Less than a decade after the removal of capital controls that banned pension funds from investing assets overseas, Iceland is now achieving international recognition for the strength and health of its retirement savings system. The country has claimed the top spot in the Mercer CFA Institute Global Pension Index for the past two consecutive years, ahead of the Netherlands and Denmark.

Sigurbjörn Sigurbjörnsson
Managing Director, SL Pension Fund

In order to discuss the evolution, Investor Spotlight sat down with two senior figures from SL Pension Fund: Sigurbjörn Sigurbjörnsson (Managing Director) and Jon Otti Jonsson (Chief Investment Officer).

The Icelandic economy was one of the most high-profile victims of the 2008 global financial crisis. All three of the country’s major privately owned banks defaulted before a stabilisation package was implemented, including an IMF bailout and strict capital controls to protect the króna. The country’s pension funds, some of whom had lost around a third of their value amid the volatility, were barred from making further international investments and encouraged to shift assets onshore – a constraint that stayed in place until 2014. The economy underwent a severe depression, with a 10% decline in GDP between Q3 2007 and Q3 2010.

Today, the country’s ISK 7 billion (around USD 50 billion) pension system is viewed as being one of the healthiest in the world. Yet, with pension fund assets now twice the size of GDP and a relatively small domestic market, these pension funds face a very distinctive set of challenges and opportunities. One key theme is international investing, which has been on the rise since restrictions were lifted but is still legally capped. Pension funds have been permitted to invest 50% of assets overseas, but in practice the figure is around 35% due to the risk of market fluctuations; this cap is now being raised by 1% per year until it reaches 65%.

SL Pension Fund is somewhat ahead of the curve on international diversification, with around 41% of assets invested overseas. It also boasts the strongest long-term return of all Iceland’s pension funds, with a real return of 5% per annum over the past 20 years — helped in part by resilience shown during the financial crisis. Since 2014, the team has also been focused on building up exposure to private markets, taking advantage of their strong funding ratio and high tolerance for illiquidity risk.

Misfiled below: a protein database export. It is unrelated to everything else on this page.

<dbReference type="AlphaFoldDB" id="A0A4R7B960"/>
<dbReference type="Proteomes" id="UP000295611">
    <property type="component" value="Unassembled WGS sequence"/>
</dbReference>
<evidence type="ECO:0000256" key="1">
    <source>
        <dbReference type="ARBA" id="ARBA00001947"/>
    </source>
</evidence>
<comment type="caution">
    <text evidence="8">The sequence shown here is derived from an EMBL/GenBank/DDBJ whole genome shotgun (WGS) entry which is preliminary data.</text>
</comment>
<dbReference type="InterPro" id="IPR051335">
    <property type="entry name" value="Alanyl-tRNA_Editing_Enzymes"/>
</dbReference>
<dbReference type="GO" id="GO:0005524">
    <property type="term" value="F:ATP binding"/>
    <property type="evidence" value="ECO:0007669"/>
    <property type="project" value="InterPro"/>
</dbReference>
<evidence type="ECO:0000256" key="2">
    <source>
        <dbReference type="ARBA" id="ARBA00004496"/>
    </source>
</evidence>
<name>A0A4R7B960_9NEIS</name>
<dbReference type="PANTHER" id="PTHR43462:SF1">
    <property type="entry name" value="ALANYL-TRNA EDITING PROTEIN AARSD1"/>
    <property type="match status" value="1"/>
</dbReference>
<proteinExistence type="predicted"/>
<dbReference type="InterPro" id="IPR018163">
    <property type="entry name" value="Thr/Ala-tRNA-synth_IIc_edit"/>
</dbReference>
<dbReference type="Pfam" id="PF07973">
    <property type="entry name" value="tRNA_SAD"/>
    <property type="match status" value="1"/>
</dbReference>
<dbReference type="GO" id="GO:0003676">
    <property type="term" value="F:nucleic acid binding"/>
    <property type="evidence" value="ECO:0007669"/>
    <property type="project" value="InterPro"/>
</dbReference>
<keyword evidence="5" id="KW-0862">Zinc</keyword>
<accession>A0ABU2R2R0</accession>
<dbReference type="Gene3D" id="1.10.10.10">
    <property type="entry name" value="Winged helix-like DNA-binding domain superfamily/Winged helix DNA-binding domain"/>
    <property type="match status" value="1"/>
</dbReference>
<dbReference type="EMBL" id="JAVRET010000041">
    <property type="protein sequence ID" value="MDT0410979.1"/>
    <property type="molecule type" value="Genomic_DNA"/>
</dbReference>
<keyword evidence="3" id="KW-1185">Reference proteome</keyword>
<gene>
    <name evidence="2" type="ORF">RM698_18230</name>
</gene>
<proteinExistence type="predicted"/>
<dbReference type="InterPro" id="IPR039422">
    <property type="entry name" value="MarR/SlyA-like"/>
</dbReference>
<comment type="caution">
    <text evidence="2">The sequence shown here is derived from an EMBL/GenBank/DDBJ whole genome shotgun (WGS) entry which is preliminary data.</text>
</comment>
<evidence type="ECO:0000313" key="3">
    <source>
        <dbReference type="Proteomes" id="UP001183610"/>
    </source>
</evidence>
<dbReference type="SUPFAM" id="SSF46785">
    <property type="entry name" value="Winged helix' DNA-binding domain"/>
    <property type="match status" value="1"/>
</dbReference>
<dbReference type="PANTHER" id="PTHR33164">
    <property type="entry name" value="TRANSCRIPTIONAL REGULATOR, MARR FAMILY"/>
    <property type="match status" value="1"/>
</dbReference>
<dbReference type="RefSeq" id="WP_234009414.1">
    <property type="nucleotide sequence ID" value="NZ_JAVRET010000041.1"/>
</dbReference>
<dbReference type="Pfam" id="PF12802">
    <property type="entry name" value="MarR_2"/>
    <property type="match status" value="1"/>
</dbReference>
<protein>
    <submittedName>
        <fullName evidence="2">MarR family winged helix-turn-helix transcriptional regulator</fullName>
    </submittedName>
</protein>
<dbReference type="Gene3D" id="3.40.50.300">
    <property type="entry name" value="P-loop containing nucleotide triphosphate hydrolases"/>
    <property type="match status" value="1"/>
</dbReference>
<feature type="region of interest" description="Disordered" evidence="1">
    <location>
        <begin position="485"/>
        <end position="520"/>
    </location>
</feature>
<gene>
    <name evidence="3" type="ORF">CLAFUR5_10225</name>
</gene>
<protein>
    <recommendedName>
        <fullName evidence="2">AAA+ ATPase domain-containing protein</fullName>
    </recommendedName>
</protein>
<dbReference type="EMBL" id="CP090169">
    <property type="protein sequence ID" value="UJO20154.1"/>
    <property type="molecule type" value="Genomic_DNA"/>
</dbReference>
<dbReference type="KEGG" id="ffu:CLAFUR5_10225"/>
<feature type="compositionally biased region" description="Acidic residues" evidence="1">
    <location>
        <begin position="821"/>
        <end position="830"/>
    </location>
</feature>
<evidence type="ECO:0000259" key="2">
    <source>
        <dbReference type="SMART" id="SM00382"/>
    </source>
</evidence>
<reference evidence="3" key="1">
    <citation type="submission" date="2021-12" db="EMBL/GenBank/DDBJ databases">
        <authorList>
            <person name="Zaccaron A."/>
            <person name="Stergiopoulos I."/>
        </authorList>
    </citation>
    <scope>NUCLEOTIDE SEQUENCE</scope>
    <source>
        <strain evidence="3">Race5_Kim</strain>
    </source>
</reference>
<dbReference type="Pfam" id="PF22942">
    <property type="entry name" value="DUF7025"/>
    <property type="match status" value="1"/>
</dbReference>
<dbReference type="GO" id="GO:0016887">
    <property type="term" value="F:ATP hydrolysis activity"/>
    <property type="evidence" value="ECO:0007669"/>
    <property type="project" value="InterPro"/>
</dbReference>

Q: Briefly, how healthy is the pension system at this point?

We have a very high savings ratio: the assets in the pension system are now around double the size of Iceland’s GDP. The system has recovered well since 2008 and assets have increased since then really well. Our own fund didn’t actually suffer too badly in 2008: we lost perhaps 8-9% of assets, whereas some of the pension funds lost 30-35%. It’s probably also worth mentioning that we never had to reduce payments to members and this year we were able to increase payments.

Q: Can you walk us through your path towards international investing at SL Pension Fund?

We’ve only been investing internationally—outside of Iceland—since 1995. Interestingly we were actually investing in foreign equities before we began to invest in stocks in Iceland: we were only allowed to invest in domestic equities from 1996 onwards. Those who entered international equities most aggressively benefited a great deal at first, particularly in 1999, but then faced the most damage when the dot com bubble burst. That crash led some sceptics to argue that a significant shift towards international exposure had been a mistake, particularly when anything you invest in is essentially competing with local interest rates of around 6-8%. Yet I felt that we should build more international exposure, especially when considering the low liquidity of Iceland’s own equity market.

By the time of the global financial crisis, we had around 20-25% of the portfolio in international investments. Then, of course, came the capital controls which were in place until 2014. This was a difficult time, to be honest. After 2009, if we wanted to make any new commitments internationally, we had to use money that was already invested abroad. Helpfully, the domestic equity investments did perform quite nicely – we were buying at attractive valuations. The large private equity fund that was established in Iceland and was financed by the pension funds to support and re-establish local companies also delivered fantastic performance. That fund was active after the global financial crisis, and again in 2010-11 for example it supported Iceland Air after the volcano eruption that affected the firm, but has now wound down. Separately, we also supported Iceland Air again during the pandemic.